Learn English in daily life

In real life children had little to do with English in Science and Mathematical subjects. Therefore teaching the subjects in English may not be able to assist children to thrive in the language. — NSTP Archive

English literacy is defined as the ability to read and write in the language.

Literacy is often perceived as cognitive, a set of fixed skills assessed at school.

This means a particular way of reading and writing that is predetermined by the education system.

As a result, we sometimes overlook the role of students’ socio-cultural background that can become a “pool of knowledge” that teachers can exploit

In the Malaysian context, the integration of literacy as a set of skills and as a sociocultural practice is recommended by researchers in the field of English curriculum development.

In Malaysia, children are exposed to English at an early age.

They can spot the language easily through songs, cartoons, movies, games, comics, billboards, restaurant menus and other sources.

Educators need to tap into the knowledge derived from what the children experience in daily life.

In real life, children have little to do with English in Science and Mathematics.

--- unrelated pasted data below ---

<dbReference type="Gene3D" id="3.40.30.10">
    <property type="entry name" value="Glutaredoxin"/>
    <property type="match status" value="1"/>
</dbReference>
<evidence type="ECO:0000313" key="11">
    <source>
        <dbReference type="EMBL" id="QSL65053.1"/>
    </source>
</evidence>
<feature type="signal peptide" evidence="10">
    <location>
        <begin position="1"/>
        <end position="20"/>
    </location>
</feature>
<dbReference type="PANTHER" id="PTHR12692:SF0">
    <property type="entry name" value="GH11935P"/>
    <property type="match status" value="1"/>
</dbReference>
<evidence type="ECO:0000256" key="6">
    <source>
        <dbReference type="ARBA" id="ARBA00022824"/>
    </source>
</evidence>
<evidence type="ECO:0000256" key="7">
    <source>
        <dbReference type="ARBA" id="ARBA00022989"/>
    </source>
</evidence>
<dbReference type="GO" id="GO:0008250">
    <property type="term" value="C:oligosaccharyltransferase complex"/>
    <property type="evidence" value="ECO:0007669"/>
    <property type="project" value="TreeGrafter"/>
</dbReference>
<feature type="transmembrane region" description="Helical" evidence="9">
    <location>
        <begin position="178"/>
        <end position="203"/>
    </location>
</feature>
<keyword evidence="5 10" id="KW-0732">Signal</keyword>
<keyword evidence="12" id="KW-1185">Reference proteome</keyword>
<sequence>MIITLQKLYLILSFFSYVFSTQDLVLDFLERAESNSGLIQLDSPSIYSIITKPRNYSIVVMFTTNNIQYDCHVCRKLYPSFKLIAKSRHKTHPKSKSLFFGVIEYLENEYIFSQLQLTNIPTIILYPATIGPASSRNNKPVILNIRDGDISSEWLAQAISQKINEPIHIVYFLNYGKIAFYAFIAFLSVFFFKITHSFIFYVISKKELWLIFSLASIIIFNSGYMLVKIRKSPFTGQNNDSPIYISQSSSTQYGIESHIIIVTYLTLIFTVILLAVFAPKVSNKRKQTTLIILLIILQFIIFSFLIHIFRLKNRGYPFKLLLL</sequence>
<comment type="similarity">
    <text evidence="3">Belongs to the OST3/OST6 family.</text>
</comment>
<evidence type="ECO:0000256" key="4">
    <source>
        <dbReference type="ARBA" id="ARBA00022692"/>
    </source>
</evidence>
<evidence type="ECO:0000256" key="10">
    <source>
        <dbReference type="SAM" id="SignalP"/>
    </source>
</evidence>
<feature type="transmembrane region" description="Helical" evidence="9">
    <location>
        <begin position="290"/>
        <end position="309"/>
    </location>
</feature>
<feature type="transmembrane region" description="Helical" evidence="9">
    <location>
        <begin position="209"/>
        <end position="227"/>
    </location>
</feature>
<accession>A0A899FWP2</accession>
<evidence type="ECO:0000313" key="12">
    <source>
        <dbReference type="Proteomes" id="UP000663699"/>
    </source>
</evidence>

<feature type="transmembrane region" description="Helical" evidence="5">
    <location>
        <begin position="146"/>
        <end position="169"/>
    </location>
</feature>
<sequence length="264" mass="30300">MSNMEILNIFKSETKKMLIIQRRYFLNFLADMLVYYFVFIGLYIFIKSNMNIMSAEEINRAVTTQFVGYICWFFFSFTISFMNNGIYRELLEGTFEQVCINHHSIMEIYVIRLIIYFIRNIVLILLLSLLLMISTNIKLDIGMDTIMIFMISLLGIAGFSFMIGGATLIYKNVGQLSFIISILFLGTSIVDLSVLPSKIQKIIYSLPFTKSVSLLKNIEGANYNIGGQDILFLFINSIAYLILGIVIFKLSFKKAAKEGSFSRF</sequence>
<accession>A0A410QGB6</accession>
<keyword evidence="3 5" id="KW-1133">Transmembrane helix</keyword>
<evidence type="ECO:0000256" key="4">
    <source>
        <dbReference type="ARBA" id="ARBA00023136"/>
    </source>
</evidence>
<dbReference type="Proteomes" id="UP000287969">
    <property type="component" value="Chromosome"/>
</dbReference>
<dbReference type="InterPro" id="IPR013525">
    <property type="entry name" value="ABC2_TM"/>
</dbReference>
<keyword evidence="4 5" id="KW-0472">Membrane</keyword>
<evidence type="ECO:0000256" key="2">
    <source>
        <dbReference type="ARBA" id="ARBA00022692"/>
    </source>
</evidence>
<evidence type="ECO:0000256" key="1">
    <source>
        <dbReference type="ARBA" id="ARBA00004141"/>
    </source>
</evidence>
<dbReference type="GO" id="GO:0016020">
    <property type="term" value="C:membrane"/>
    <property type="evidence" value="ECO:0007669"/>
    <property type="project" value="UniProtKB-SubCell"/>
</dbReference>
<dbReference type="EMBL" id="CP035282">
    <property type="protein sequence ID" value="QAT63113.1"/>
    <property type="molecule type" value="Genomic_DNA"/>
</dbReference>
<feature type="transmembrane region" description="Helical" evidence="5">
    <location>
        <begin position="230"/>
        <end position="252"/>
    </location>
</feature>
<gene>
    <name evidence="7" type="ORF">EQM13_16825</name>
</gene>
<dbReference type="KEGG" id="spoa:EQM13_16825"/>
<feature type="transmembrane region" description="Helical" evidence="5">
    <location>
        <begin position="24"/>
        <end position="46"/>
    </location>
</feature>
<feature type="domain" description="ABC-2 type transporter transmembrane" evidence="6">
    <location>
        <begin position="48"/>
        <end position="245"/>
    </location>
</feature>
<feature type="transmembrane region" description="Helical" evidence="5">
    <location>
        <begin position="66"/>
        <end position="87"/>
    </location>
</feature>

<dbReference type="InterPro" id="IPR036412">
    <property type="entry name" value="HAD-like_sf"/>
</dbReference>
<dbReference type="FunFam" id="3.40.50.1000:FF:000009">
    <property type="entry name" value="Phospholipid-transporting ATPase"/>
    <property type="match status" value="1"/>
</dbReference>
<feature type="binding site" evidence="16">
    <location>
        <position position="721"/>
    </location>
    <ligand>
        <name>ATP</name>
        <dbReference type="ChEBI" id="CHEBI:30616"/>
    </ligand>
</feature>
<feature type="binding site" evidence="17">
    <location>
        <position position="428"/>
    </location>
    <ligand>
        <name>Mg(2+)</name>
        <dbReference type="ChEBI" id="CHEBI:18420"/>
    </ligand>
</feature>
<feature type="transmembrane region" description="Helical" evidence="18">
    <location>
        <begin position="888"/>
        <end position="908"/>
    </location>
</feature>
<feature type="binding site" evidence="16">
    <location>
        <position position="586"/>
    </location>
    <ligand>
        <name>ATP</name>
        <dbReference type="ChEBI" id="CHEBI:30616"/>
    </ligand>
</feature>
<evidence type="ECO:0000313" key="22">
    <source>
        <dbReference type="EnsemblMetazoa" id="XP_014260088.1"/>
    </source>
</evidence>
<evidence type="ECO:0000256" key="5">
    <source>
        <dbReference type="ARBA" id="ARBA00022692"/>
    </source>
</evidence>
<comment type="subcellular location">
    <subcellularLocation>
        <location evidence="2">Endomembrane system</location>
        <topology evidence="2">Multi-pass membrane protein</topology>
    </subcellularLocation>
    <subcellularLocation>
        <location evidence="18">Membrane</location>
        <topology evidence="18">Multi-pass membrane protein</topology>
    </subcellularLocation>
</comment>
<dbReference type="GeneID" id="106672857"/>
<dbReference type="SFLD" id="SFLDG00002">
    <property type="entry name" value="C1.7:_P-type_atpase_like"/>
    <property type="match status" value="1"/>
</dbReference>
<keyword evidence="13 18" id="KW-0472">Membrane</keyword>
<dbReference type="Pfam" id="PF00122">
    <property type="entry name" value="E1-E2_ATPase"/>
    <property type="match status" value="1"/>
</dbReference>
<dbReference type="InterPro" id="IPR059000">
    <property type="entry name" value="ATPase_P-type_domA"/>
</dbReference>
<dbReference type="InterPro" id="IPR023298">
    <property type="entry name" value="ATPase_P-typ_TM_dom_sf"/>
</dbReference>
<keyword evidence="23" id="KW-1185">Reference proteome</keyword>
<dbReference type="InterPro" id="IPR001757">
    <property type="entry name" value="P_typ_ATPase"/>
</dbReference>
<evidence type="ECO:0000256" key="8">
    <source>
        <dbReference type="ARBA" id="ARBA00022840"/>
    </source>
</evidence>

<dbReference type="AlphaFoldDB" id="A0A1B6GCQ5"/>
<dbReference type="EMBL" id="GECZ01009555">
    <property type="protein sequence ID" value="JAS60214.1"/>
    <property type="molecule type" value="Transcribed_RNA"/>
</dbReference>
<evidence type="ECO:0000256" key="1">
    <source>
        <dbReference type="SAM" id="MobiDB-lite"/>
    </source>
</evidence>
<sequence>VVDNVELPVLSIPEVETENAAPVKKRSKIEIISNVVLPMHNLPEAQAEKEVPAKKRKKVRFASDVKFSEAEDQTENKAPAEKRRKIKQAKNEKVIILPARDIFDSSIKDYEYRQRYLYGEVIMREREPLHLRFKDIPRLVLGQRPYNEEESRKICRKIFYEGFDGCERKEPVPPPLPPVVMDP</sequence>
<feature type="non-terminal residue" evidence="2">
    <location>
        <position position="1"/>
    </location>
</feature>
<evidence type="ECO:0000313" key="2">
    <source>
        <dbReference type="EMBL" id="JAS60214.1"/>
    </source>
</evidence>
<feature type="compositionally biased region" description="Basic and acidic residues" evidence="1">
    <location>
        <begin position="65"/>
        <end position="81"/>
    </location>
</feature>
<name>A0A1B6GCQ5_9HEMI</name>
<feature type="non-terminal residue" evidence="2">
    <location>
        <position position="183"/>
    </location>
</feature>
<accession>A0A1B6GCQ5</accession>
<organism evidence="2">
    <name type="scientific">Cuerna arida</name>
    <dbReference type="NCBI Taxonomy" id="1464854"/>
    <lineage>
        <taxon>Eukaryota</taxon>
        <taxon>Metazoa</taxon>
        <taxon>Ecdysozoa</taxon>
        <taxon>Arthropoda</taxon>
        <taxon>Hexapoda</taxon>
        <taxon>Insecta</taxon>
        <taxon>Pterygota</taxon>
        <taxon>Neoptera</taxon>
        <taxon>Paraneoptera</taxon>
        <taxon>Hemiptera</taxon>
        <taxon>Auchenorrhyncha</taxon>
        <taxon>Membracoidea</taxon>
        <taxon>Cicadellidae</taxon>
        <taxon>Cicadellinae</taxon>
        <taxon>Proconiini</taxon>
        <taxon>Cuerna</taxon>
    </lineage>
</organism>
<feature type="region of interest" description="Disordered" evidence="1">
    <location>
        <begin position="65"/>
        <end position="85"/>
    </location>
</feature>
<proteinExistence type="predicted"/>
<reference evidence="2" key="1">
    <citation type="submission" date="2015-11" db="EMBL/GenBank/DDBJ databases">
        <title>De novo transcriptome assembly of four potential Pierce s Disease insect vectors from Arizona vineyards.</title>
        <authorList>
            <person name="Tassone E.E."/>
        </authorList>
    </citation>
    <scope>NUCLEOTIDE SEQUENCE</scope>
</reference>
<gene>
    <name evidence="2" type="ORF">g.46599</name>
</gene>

Therefore, teaching Science and Mathematics in English may not assist children to thrive in the language.

In fact, using English in Science and Mathematics can complicate the children’s comprehension of the subjects.

I would recommend that English is strengthened through subjects such as information and communications technology (ICT), music and art.

In ICT, for example, children come across many English terms such as “loading” rather than “memuatkan”, “app” rather than “aplikasi” and “CD” rather than “cakera optik” in their daily life when they use ICT tools and gadgets.

In music, teachers can employ nursery rhymes or English songs to teach students.

The media or music room
commonly has a television set, radio or CD player that can be exploited to achieve learning objectives.

The room is also equipped with musical instruments that teachers can benefit from.

They can be used to accompany singing performances.

During art classes, teachers can encourage children to draw comics or cartoon characters and use English words and sentences to complete the drawings.

These activities can be held when teachers are not conducting Bahasa Melayu-based activities that they
normally do as specified in the syllabus.

Such activities are in line with the “learning English in a fun way” concept advocated by the Education Ministry.

Although the practicality of these suggestions may be vague, they can ensure that children’s sociocultural factors are taken into account before any policy is revamped and executed.

The question of “what children do with English in their life?” needs to be considered before any English language policy is implemented.

By SITI SORAYA LIN.

Read more @ https://www.nst.com.my/opinion/letters/2019/07/508336/learn-english-daily-life

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